It says in Ester "בערב היא באה", "in the evening she would arrive", and we learn many important halachos of Purim from that. I wonder, then: are there any laws or customs specific to the night of Purim? Of course, we read Ester by night, but we do that by day also; I'm looking for something unique to the nighttime.

This question is Purim Torah and is not intended to be taken completely seriously. See the Purim Torah policy.

  • See judaism.stackexchange.com/q/55478
    – msh210
    Mar 4, 2017 at 23:21
  • 2
    Why is this Purim Torah? (Also seems like you're just setting up the answer.)
    – DonielF
    Mar 5, 2017 at 1:01
  • @DonielF, it's Purim Torah because of the d'rasha I cite. While I grant that that is almost incidenta to the question (which is probably why it seems like a set-up), to compensate for that I've written a question that offers opportunity for many and varied answers.
    – msh210
    Mar 5, 2017 at 4:21
  • @DonielF, better now?
    – msh210
    Mar 5, 2017 at 22:53
  • Actually I think you're supposed to have a meal with "a little more" on Purim night
    – SAH
    Feb 22, 2018 at 5:28

3 Answers 3


Many communities have a Purim Rov, the purpose of which is to show the community that the Rov's job is actually harder than it seems.

The questions is what part of Purim should he hold court?

He can't hold court by day, since he's drunk and it's forbidden to rule on questions in a drunk stupor (and it won't help, as he'll claim that if he would have been sober, he'd have done a much better job than the real Rov, thank you very much).

So the custom is to hold court by night, when he's still sober.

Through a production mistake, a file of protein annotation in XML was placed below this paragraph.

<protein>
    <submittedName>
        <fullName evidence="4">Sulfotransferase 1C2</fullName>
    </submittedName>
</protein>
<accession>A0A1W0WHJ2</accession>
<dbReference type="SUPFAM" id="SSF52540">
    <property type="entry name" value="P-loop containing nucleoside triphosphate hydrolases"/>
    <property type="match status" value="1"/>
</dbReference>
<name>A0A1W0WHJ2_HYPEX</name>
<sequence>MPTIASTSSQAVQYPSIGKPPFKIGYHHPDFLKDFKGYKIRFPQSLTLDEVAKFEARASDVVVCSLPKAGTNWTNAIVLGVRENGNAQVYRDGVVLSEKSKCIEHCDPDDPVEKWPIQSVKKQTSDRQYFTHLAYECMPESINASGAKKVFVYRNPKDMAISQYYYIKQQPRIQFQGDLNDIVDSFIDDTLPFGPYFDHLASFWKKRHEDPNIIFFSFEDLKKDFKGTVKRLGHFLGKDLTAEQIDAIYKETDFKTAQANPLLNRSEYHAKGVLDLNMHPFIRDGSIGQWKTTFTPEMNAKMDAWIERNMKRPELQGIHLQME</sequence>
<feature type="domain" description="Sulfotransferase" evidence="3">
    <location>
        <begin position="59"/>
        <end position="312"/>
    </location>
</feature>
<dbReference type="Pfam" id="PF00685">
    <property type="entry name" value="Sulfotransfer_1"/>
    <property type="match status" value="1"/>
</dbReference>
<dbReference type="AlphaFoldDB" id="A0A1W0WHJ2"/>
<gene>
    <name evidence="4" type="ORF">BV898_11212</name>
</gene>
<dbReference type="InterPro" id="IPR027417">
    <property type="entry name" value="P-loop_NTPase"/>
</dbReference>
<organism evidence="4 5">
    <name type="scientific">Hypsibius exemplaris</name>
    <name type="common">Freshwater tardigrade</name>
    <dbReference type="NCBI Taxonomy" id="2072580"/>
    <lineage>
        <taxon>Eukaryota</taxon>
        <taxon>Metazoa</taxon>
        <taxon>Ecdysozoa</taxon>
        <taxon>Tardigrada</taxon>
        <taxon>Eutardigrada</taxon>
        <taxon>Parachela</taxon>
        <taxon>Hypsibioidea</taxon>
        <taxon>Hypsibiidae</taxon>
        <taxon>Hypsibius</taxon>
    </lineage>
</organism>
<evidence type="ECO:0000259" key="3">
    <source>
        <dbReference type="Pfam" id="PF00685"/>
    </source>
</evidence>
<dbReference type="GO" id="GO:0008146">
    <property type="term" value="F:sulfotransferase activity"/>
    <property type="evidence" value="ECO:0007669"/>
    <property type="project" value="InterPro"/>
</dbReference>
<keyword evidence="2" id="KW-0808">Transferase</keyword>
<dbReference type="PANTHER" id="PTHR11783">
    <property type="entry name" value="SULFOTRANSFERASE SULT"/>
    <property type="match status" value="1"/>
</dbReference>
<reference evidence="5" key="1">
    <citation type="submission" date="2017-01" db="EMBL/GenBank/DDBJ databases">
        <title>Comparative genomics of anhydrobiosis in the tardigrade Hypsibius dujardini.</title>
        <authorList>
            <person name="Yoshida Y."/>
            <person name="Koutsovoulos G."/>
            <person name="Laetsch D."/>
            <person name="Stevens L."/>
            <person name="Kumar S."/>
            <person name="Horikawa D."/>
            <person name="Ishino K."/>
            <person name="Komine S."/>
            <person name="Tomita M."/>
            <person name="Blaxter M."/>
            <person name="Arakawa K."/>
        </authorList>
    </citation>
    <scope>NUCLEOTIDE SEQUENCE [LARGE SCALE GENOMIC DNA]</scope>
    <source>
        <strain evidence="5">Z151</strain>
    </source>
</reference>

And there's an Asmachta to this custom - וגם ערב רב עלה אתם וצאן ובקר מקנה כבד מאד

וגם ערב רב עלה - And even at night, a "Rov" should arise

אתם וצאן - You, (the rest of the congregation) should be his sheep,

ובקר מקנה כבד מאד - And in the morning, (after the charade is over), you realize what good of a purchase you made, when hiring your real Rov.


There is in fact a long-standing custom of packing mishloach manos on the night of Purim. (There's a hekesh yod-dalet yod-dalet to binding the lulav.) This doesn't appear in maseches M'gila, but if you look in maseches P'sachim you'll find this:

אור לארבעה עשר בודקין את החמץ לאור הנר

The night of the fourteenth, we check the chametz by the light of a lamp.

Packing mishloach manos! Obviously, they needed a lamp, because that was the only way to see at night in those days. Funny that it should say "check", not "pack"… and funny that it should specify that the mishloach manos is chametz… well, let's read further and see what it says.

כל מקום שאין מכניסין בו חמץ אין צריך בדיקה

You don't need to check containers in which you're not putting chametz.

Okay, so it really is specifically chametz. Weird. Let's see what Rashi has to say about this.

בודקין — שלא יעבור עליו בבל יראה ובבל ימצא

check — so as not to pass it without it being seen and found

Ah, that makes sense. We want to make sure we're packing the mishloach manos properly, so we need a lamp to make sure every food item is found. It is night, after all. So that explains why it says we check. Still not clear why it specifies chametz. Let's continue.

ובמה אמרו ב׳ שורות במרתף

And about what did they say this? Two rows in a winecellar.

Ah, that's the chametz: whiskey aged in wine casks. From here we see that we're supposed to give whiskey as mishloach manos.

  • I think it's an explicit halacha called ערב תבשילין - the night of cooking
    – Leitz
    Mar 6, 2017 at 1:29

Keep in mind that without knowing the accent, the word באה could be in present tense, also. So that would mean "In the evening she is coming".

Esther was coming to the king at night time, and in the morning she returned.

From this, we learn that women come to shul to hear the Megilla at night. It is difficult for them to come at night when there are many small children who have to be in bed early at night before Megillah reading. But, they manage to do it, in some way, even if that means that they attend a special women's "late" reading after the men come home.

Few of them come during the day, because they are busy at home preparing the Mishloach Manot baskets.

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